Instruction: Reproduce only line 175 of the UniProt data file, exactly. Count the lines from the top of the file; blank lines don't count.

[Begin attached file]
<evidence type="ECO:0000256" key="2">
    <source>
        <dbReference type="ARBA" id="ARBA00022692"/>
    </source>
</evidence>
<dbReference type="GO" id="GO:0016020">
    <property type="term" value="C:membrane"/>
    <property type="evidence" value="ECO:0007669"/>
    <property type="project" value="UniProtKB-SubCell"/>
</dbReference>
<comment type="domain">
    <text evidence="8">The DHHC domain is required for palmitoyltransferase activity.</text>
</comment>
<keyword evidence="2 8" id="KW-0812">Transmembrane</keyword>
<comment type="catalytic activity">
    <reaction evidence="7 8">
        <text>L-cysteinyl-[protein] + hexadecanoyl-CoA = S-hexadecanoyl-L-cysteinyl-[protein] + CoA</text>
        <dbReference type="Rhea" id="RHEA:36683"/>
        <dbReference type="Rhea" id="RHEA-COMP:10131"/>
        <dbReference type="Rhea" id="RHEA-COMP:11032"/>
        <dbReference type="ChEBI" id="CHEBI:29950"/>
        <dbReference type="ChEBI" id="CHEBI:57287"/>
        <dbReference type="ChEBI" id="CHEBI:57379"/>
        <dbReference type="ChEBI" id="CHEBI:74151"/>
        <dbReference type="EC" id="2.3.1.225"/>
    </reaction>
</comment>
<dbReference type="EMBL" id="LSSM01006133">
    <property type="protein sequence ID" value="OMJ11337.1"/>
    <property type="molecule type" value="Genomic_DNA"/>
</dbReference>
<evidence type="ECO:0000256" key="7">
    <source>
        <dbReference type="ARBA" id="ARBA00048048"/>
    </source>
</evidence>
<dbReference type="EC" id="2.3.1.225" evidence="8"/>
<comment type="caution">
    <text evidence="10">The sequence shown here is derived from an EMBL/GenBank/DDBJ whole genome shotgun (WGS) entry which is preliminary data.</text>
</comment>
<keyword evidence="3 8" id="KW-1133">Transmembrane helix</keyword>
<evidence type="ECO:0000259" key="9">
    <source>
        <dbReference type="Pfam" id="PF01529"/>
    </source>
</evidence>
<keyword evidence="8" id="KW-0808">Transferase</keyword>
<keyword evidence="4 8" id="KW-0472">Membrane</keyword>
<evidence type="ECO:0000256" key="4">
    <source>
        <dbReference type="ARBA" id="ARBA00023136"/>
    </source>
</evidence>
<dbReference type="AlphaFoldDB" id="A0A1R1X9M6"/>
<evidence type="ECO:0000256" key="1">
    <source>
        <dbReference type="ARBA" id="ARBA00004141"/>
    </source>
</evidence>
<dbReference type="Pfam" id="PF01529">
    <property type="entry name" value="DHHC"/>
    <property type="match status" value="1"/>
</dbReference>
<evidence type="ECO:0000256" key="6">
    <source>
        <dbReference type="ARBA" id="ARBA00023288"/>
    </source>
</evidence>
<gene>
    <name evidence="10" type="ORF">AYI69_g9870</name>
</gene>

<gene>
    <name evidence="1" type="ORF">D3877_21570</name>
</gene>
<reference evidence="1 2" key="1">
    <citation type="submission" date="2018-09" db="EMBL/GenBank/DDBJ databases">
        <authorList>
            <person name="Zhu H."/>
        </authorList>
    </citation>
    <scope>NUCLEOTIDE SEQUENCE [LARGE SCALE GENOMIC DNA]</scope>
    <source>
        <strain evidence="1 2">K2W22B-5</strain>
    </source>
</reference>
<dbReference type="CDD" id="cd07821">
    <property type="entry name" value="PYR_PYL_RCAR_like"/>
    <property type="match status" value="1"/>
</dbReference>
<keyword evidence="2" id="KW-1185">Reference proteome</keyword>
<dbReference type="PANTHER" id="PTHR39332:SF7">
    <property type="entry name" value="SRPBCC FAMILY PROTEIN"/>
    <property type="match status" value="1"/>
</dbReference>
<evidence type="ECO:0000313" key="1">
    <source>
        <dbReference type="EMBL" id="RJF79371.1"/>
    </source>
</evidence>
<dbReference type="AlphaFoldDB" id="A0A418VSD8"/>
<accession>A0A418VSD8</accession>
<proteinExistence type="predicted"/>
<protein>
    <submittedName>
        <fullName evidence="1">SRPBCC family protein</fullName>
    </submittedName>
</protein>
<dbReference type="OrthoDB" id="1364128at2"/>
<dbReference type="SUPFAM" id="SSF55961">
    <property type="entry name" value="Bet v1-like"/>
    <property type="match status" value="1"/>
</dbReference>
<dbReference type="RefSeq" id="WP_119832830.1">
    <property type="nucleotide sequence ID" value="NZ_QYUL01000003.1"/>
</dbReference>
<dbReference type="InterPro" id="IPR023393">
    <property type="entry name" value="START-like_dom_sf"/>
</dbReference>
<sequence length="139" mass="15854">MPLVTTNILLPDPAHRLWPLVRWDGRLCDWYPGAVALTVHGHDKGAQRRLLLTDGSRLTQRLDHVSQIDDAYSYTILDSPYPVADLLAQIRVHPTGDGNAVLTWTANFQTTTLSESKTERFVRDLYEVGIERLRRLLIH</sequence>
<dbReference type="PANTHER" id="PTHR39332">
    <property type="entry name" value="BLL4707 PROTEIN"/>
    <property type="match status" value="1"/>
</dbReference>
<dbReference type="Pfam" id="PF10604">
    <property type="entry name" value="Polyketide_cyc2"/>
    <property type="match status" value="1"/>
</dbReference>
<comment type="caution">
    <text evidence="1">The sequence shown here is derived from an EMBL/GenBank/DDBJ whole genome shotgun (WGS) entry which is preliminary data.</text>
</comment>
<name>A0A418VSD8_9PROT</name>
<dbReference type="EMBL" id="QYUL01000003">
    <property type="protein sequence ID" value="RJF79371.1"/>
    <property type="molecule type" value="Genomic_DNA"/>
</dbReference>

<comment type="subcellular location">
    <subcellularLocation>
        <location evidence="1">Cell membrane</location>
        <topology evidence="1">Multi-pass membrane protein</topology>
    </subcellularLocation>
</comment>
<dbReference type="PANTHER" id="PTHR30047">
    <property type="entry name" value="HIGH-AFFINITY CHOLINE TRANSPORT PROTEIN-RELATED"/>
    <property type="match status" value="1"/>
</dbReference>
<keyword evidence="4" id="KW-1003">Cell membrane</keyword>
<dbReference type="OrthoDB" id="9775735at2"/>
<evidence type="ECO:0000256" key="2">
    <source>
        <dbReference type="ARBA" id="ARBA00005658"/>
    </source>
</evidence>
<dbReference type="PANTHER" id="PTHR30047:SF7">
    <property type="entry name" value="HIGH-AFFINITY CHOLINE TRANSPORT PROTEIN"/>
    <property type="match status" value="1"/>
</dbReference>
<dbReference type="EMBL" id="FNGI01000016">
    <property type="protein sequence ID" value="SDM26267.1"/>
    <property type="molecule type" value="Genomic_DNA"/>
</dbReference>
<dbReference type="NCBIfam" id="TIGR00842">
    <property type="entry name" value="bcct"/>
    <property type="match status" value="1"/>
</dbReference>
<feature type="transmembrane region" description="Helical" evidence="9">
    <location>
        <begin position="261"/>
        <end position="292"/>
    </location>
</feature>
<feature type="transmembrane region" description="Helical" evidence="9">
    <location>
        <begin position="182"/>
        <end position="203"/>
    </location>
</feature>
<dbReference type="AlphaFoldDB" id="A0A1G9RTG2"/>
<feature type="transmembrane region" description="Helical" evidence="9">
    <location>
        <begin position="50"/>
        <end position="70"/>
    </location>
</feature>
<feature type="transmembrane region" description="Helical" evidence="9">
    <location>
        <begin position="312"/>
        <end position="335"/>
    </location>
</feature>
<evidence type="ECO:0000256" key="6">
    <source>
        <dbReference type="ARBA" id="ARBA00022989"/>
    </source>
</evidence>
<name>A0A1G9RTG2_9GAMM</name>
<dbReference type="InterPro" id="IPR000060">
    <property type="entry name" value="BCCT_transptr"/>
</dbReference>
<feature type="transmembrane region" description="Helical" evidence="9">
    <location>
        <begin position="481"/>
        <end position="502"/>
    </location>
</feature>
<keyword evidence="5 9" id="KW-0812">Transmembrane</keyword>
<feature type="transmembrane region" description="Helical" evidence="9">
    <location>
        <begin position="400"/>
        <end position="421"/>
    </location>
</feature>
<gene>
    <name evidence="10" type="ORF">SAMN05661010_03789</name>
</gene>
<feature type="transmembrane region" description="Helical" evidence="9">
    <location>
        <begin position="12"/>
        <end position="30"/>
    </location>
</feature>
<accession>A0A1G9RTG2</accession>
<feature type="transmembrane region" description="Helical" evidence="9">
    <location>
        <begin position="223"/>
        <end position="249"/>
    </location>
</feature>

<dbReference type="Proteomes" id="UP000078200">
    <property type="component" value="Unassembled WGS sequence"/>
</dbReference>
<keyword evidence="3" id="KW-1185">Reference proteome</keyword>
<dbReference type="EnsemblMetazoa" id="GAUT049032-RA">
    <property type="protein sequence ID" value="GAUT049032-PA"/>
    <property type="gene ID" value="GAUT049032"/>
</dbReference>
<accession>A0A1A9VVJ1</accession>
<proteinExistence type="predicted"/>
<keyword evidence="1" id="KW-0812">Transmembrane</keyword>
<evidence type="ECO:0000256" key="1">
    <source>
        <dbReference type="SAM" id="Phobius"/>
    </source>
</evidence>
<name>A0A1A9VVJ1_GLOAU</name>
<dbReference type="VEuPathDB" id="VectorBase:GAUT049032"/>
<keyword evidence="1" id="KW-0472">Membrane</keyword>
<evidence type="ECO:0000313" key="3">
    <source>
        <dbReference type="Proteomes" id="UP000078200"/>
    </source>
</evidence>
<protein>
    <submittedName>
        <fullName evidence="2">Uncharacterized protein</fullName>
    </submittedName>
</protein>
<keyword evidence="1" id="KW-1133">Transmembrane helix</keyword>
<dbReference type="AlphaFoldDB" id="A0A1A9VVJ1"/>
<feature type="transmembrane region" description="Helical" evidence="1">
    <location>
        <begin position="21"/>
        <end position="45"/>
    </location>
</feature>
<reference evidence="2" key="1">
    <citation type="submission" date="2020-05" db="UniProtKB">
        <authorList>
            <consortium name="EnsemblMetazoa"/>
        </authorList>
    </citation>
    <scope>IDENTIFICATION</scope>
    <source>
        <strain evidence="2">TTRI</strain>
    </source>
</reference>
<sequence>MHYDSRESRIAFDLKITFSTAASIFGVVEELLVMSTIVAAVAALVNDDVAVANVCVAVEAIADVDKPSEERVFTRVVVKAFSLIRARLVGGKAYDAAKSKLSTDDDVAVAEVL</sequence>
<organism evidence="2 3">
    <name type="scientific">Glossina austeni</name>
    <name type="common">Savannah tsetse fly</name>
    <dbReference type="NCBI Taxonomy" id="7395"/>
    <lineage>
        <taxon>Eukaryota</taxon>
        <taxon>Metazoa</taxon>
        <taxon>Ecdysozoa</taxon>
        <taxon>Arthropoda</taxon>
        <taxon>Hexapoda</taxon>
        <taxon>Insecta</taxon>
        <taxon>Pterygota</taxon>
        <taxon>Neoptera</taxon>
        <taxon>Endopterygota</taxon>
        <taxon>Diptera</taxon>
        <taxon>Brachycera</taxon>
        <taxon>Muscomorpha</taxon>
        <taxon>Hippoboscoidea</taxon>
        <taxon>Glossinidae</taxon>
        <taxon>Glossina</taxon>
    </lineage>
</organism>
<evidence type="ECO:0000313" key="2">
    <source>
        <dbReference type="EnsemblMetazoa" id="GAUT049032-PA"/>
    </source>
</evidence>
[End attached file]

    </location>